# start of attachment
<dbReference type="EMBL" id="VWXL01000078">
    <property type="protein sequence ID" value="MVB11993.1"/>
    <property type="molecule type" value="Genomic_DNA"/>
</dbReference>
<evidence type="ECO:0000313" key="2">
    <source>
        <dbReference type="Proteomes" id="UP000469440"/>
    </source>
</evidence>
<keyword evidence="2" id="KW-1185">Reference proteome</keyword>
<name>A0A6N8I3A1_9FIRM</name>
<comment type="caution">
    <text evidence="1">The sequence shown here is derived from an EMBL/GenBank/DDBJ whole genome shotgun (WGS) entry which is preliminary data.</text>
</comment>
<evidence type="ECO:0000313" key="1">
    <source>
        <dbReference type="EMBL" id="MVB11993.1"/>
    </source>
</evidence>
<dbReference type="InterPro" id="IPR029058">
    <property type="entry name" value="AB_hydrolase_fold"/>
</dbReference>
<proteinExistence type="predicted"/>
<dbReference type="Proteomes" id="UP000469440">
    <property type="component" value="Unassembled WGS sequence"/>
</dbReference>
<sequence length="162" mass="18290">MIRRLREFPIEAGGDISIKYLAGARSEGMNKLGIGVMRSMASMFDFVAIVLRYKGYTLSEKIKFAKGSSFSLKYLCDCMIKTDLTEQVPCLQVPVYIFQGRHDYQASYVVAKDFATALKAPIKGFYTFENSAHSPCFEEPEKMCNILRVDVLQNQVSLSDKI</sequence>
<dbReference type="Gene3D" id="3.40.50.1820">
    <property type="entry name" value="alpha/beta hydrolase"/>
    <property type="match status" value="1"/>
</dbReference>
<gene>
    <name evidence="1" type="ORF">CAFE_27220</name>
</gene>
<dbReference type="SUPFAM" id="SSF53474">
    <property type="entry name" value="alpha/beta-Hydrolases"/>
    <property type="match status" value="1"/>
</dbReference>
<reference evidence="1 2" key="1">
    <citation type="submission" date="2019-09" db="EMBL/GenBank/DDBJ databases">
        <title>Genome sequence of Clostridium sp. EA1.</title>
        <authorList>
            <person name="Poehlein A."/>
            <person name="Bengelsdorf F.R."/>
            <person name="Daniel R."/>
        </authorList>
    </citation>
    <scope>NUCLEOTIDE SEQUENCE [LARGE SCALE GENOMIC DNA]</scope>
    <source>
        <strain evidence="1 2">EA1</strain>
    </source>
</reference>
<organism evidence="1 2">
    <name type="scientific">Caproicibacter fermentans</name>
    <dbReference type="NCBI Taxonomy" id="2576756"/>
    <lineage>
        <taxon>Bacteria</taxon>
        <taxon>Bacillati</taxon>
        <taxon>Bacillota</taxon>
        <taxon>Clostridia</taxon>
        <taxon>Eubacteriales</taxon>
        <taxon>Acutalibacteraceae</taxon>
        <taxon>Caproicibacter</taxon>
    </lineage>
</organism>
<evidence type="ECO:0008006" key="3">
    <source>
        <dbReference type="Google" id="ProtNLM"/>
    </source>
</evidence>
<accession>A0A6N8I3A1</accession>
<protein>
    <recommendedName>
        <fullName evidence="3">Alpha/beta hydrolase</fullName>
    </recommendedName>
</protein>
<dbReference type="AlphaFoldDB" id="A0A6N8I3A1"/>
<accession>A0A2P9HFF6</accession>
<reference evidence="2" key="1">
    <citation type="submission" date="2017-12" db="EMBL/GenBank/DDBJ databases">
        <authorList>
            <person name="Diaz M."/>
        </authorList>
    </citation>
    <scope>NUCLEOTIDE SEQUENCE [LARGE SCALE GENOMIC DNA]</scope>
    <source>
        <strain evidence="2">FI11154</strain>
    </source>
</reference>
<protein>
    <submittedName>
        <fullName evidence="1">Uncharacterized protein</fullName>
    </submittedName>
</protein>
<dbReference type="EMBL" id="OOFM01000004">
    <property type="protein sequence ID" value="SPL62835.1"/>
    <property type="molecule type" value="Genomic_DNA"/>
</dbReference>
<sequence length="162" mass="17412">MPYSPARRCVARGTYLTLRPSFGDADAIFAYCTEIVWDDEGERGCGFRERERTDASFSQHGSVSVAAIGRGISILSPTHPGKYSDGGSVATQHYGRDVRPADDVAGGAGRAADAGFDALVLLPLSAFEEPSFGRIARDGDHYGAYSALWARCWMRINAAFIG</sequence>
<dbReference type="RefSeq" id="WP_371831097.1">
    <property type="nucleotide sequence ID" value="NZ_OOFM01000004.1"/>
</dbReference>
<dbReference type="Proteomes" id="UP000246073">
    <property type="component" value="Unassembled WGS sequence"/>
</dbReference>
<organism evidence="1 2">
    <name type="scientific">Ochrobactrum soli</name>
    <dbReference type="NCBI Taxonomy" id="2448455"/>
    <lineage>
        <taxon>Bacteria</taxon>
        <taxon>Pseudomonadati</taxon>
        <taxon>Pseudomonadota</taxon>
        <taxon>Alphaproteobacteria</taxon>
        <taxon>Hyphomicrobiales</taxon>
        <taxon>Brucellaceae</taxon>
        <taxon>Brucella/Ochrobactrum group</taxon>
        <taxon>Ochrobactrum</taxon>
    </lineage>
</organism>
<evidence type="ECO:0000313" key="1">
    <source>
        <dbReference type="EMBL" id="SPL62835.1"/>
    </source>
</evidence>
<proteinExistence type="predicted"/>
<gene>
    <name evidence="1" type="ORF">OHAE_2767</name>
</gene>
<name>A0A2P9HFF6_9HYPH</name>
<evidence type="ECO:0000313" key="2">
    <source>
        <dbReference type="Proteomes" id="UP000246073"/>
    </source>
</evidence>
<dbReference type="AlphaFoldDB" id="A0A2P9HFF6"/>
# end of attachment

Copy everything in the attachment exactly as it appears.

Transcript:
<dbReference type="EMBL" id="VWXL01000078">
    <property type="protein sequence ID" value="MVB11993.1"/>
    <property type="molecule type" value="Genomic_DNA"/>
</dbReference>
<evidence type="ECO:0000313" key="2">
    <source>
        <dbReference type="Proteomes" id="UP000469440"/>
    </source>
</evidence>
<keyword evidence="2" id="KW-1185">Reference proteome</keyword>
<name>A0A6N8I3A1_9FIRM</name>
<comment type="caution">
    <text evidence="1">The sequence shown here is derived from an EMBL/GenBank/DDBJ whole genome shotgun (WGS) entry which is preliminary data.</text>
</comment>
<evidence type="ECO:0000313" key="1">
    <source>
        <dbReference type="EMBL" id="MVB11993.1"/>
    </source>
</evidence>
<dbReference type="InterPro" id="IPR029058">
    <property type="entry name" value="AB_hydrolase_fold"/>
</dbReference>
<proteinExistence type="predicted"/>
<dbReference type="Proteomes" id="UP000469440">
    <property type="component" value="Unassembled WGS sequence"/>
</dbReference>
<sequence length="162" mass="18290">MIRRLREFPIEAGGDISIKYLAGARSEGMNKLGIGVMRSMASMFDFVAIVLRYKGYTLSEKIKFAKGSSFSLKYLCDCMIKTDLTEQVPCLQVPVYIFQGRHDYQASYVVAKDFATALKAPIKGFYTFENSAHSPCFEEPEKMCNILRVDVLQNQVSLSDKI</sequence>
<dbReference type="Gene3D" id="3.40.50.1820">
    <property type="entry name" value="alpha/beta hydrolase"/>
    <property type="match status" value="1"/>
</dbReference>
<gene>
    <name evidence="1" type="ORF">CAFE_27220</name>
</gene>
<dbReference type="SUPFAM" id="SSF53474">
    <property type="entry name" value="alpha/beta-Hydrolases"/>
    <property type="match status" value="1"/>
</dbReference>
<reference evidence="1 2" key="1">
    <citation type="submission" date="2019-09" db="EMBL/GenBank/DDBJ databases">
        <title>Genome sequence of Clostridium sp. EA1.</title>
        <authorList>
            <person name="Poehlein A."/>
            <person name="Bengelsdorf F.R."/>
            <person name="Daniel R."/>
        </authorList>
    </citation>
    <scope>NUCLEOTIDE SEQUENCE [LARGE SCALE GENOMIC DNA]</scope>
    <source>
        <strain evidence="1 2">EA1</strain>
    </source>
</reference>
<organism evidence="1 2">
    <name type="scientific">Caproicibacter fermentans</name>
    <dbReference type="NCBI Taxonomy" id="2576756"/>
    <lineage>
        <taxon>Bacteria</taxon>
        <taxon>Bacillati</taxon>
        <taxon>Bacillota</taxon>
        <taxon>Clostridia</taxon>
        <taxon>Eubacteriales</taxon>
        <taxon>Acutalibacteraceae</taxon>
        <taxon>Caproicibacter</taxon>
    </lineage>
</organism>
<evidence type="ECO:0008006" key="3">
    <source>
        <dbReference type="Google" id="ProtNLM"/>
    </source>
</evidence>
<accession>A0A6N8I3A1</accession>
<protein>
    <recommendedName>
        <fullName evidence="3">Alpha/beta hydrolase</fullName>
    </recommendedName>
</protein>
<dbReference type="AlphaFoldDB" id="A0A6N8I3A1"/>
<accession>A0A2P9HFF6</accession>
<reference evidence="2" key="1">
    <citation type="submission" date="2017-12" db="EMBL/GenBank/DDBJ databases">
        <authorList>
            <person name="Diaz M."/>
        </authorList>
    </citation>
    <scope>NUCLEOTIDE SEQUENCE [LARGE SCALE GENOMIC DNA]</scope>
    <source>
        <strain evidence="2">FI11154</strain>
    </source>
</reference>
<protein>
    <submittedName>
        <fullName evidence="1">Uncharacterized protein</fullName>
    </submittedName>
</protein>
<dbReference type="EMBL" id="OOFM01000004">
    <property type="protein sequence ID" value="SPL62835.1"/>
    <property type="molecule type" value="Genomic_DNA"/>
</dbReference>
<sequence length="162" mass="17412">MPYSPARRCVARGTYLTLRPSFGDADAIFAYCTEIVWDDEGERGCGFRERERTDASFSQHGSVSVAAIGRGISILSPTHPGKYSDGGSVATQHYGRDVRPADDVAGGAGRAADAGFDALVLLPLSAFEEPSFGRIARDGDHYGAYSALWARCWMRINAAFIG</sequence>
<dbReference type="RefSeq" id="WP_371831097.1">
    <property type="nucleotide sequence ID" value="NZ_OOFM01000004.1"/>
</dbReference>
<dbReference type="Proteomes" id="UP000246073">
    <property type="component" value="Unassembled WGS sequence"/>
</dbReference>
<organism evidence="1 2">
    <name type="scientific">Ochrobactrum soli</name>
    <dbReference type="NCBI Taxonomy" id="2448455"/>
    <lineage>
        <taxon>Bacteria</taxon>
        <taxon>Pseudomonadati</taxon>
        <taxon>Pseudomonadota</taxon>
        <taxon>Alphaproteobacteria</taxon>
        <taxon>Hyphomicrobiales</taxon>
        <taxon>Brucellaceae</taxon>
        <taxon>Brucella/Ochrobactrum group</taxon>
        <taxon>Ochrobactrum</taxon>
    </lineage>
</organism>
<evidence type="ECO:0000313" key="1">
    <source>
        <dbReference type="EMBL" id="SPL62835.1"/>
    </source>
</evidence>
<proteinExistence type="predicted"/>
<gene>
    <name evidence="1" type="ORF">OHAE_2767</name>
</gene>
<name>A0A2P9HFF6_9HYPH</name>
<evidence type="ECO:0000313" key="2">
    <source>
        <dbReference type="Proteomes" id="UP000246073"/>
    </source>
</evidence>
<dbReference type="AlphaFoldDB" id="A0A2P9HFF6"/>